Convert existing models to ONNX

Many training frameworks already natively support ONNX models, and there are converter tools for many frameworks and libraries. To learn how to export from frameworks such as Caffe 2, PyTorch, CNTK, Chainer, and more, see ONNX tutorials on GitHub.

You can also use WinMLTools to convert trained machine learning model to the ONNX format accepted by Windows ML. WinMLTools supports conversion from these formats:

  • Core ML
  • Scikit-Learn
  • XGBoost
  • LibSVM

To learn how to install and use WinMLTools, please see Convert a model.

With the Visual Studio Tools for AI extension, you can also use WinMLTools within the Visual Studio IDE for a more friendly, click-through experience to convert your models into ONNX format. To learn more, please visit VS Tools for AI.

ONNX operators

Windows ML supports 100+ ONNX operators on the CPU and accelerates computation on DirectX12 compatible GPUs. For a full list of operator signatures, see the ONNX operators schemas documentation for the ai.onnx (default) and namespaces.

Windows ML supports all of the operators defined in the ONNX v1.0 documentation with the following differences:

  • Operators marked "experimental" supported by Windows ML:
    • Affine
    • Crop
    • FC
    • Identity
    • ImageScaler
    • MeanVarianceNormalization
    • ParametricSoftplus
    • ScaledTanh
    • ThresholdedRelu
    • Upsample
  • MatMul - greater than 2D matrix multiplication is not currently supported, supported on CPU only
  • Cast - supported on CPU only
  • The following operators are not supported at this time:
    • RandomUniform
    • RandomUniformLike
    • RandomNormal
    • RandomNormalLike

Automatic interface code generation

With an ONNX model file, Windows ML's code generator creates an interface to interact with the model in your app. The generated interface includes wrapper classes that represent the model, inputs, and outputs. The generated code calls the Windows ML API for you, allowing you to easily load, bind, and evaluate the model in your project. The code generator currently supports both C# and C++/CX.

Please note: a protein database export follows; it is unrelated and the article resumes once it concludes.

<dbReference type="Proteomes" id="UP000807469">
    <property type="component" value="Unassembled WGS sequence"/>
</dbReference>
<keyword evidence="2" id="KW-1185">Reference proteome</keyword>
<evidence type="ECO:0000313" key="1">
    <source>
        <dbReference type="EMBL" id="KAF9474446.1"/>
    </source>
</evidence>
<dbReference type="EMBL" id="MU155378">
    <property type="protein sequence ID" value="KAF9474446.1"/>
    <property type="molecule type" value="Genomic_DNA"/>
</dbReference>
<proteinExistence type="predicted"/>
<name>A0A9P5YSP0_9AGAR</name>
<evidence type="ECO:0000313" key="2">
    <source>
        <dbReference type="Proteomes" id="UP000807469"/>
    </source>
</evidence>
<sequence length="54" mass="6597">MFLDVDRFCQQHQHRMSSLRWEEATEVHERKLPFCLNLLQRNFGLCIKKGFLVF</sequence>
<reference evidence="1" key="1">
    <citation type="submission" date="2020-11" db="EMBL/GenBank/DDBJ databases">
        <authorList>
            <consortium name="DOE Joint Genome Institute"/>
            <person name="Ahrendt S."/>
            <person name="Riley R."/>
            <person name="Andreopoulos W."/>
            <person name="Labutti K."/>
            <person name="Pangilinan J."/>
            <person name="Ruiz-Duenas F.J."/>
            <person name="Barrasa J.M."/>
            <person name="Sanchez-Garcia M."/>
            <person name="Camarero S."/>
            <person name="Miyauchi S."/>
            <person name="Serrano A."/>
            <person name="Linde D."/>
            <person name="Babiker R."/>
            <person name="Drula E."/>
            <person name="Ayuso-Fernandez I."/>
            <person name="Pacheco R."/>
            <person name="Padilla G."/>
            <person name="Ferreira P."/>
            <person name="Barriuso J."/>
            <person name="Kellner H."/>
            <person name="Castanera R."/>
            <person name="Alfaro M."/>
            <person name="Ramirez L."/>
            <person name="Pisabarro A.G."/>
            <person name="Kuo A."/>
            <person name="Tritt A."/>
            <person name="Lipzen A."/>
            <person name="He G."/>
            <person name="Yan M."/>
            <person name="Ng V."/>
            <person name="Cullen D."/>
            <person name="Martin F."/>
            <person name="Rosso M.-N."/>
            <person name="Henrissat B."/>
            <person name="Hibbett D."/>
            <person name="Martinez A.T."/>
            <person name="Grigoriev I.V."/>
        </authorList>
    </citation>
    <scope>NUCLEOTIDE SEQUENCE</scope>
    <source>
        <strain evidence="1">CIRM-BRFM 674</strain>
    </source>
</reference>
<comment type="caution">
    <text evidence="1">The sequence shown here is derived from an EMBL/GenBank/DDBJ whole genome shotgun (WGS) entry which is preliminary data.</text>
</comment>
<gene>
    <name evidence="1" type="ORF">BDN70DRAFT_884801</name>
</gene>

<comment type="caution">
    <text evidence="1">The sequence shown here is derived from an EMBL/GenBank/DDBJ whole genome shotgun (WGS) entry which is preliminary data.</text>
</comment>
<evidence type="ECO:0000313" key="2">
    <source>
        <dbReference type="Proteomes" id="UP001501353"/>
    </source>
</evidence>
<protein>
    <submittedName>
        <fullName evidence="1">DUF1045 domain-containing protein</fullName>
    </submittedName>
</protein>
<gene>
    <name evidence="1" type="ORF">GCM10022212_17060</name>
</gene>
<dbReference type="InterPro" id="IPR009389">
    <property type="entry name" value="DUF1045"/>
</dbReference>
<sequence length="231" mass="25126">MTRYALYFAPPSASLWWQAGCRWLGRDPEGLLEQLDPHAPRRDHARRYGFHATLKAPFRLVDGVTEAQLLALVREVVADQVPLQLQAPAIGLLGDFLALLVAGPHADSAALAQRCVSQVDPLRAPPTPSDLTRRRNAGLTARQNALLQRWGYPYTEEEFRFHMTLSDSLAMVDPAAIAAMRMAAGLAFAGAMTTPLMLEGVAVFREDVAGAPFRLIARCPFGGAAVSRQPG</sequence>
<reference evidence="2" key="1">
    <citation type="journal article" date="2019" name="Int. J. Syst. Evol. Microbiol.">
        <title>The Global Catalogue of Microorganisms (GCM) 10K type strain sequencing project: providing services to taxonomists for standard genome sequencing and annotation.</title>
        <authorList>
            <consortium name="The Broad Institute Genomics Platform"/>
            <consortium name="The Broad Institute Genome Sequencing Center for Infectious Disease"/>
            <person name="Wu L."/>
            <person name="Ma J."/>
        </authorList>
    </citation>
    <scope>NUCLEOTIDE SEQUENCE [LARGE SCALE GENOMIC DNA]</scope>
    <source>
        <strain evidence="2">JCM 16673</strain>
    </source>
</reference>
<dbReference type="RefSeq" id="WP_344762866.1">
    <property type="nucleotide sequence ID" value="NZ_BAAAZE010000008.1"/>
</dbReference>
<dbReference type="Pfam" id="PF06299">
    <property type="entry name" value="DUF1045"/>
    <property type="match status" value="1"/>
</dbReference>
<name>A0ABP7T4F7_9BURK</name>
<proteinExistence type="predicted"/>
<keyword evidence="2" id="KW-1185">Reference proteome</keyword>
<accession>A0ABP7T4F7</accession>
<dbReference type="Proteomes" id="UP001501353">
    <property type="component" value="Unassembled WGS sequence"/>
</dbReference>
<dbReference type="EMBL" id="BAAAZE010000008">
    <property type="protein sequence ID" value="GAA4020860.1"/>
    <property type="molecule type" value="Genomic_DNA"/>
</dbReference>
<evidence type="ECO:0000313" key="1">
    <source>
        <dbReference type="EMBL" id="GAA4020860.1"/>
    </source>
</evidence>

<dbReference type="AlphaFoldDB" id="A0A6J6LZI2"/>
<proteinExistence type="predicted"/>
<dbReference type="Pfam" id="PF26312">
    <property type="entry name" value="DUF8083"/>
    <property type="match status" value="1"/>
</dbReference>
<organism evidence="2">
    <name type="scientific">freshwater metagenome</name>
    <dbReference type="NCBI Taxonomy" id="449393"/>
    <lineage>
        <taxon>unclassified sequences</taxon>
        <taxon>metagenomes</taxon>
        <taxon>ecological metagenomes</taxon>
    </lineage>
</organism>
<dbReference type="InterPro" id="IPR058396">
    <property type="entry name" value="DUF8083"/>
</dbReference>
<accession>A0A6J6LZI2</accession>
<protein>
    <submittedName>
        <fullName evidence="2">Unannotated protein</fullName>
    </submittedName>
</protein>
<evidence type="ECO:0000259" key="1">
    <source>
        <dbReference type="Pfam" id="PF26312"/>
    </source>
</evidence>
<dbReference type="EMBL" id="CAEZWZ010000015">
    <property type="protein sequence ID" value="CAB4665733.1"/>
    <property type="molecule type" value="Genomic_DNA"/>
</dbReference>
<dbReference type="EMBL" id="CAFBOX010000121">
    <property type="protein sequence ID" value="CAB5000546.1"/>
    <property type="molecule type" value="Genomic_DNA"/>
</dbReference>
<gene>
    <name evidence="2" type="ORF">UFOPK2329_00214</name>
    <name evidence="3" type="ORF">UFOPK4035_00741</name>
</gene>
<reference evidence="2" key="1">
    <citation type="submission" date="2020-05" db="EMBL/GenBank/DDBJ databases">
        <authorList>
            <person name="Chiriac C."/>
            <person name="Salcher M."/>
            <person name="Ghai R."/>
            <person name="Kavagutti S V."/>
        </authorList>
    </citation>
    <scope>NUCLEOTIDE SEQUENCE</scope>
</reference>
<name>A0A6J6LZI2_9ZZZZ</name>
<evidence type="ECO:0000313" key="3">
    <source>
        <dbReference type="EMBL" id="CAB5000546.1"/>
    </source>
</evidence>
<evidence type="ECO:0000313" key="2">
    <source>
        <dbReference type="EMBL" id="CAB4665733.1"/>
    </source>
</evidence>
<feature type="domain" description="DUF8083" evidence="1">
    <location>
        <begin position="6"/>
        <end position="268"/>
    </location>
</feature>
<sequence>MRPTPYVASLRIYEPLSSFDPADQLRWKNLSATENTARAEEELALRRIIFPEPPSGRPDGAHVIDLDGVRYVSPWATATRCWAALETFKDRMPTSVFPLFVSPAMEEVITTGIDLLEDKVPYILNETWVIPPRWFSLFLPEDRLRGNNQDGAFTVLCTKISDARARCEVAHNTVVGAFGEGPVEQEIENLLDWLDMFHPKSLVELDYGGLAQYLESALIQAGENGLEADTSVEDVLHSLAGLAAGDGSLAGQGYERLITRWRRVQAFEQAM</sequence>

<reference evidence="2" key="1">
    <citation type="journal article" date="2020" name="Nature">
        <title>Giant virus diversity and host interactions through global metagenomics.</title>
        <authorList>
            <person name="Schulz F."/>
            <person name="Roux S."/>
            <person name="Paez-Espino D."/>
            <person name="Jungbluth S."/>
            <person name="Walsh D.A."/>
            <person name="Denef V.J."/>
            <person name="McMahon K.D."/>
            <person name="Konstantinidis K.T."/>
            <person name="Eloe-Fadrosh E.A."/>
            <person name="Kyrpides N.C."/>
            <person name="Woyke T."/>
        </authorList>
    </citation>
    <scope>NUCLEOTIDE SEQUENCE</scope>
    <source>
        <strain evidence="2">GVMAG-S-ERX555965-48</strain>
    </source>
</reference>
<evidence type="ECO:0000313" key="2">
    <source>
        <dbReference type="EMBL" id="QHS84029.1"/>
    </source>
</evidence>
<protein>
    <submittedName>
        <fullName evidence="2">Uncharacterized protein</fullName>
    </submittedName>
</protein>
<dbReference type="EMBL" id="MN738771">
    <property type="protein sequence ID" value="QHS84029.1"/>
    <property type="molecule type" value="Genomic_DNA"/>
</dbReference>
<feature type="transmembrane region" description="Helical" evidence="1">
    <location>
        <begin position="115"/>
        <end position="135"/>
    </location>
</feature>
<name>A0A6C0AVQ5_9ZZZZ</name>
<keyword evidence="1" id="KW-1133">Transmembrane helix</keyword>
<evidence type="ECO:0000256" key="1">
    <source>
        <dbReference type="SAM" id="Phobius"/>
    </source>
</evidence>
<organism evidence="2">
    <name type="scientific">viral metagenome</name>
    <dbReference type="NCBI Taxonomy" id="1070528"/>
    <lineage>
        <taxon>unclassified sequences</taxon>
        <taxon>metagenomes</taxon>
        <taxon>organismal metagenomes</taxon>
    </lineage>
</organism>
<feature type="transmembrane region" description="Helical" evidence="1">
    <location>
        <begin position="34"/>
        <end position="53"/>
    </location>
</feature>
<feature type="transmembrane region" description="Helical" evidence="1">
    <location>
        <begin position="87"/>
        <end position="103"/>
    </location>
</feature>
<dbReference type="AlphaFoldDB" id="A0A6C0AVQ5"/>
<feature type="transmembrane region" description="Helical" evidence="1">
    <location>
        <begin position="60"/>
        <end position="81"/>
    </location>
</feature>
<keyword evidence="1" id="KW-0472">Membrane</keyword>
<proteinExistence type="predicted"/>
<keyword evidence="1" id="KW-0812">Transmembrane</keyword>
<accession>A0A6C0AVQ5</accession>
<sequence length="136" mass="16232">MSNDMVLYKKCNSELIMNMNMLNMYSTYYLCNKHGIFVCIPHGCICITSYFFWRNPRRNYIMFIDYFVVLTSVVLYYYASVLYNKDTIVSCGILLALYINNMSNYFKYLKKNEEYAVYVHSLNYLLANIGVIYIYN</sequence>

For UWP developers, Windows ML's automatic code generator is natively integrated with Visual Studio. Inside your Visual Studio project, simply add your ONNX file as an existing item, and VS will generate Windows ML wrapper classes in a new interface file.

You can also use the command line tool mlgen.exe, which comes with the Windows SDK, to generate Windows ML wrapper classes. The tool is located in (SDK_root)\bin\<version>\x64 or (SDK_root)\bin\<version>\x86, where SDK_root is the SDK installation directory. To run the tool, use the command below.


Input parameters definition:

  • INPUT-FILE: the ONNX model file
  • NAMESPACE: the namespace of the generated code
  • OUTPUT-FILE: file path where the generated code will be written to. If OUTPUT-FILE is not specified, the generated code is written to the standard output

To learn how to use the generated code in your app, see Integrate a model.

Next steps

Try creating your first Windows ML app with a step-by-step tutorial in Get Started.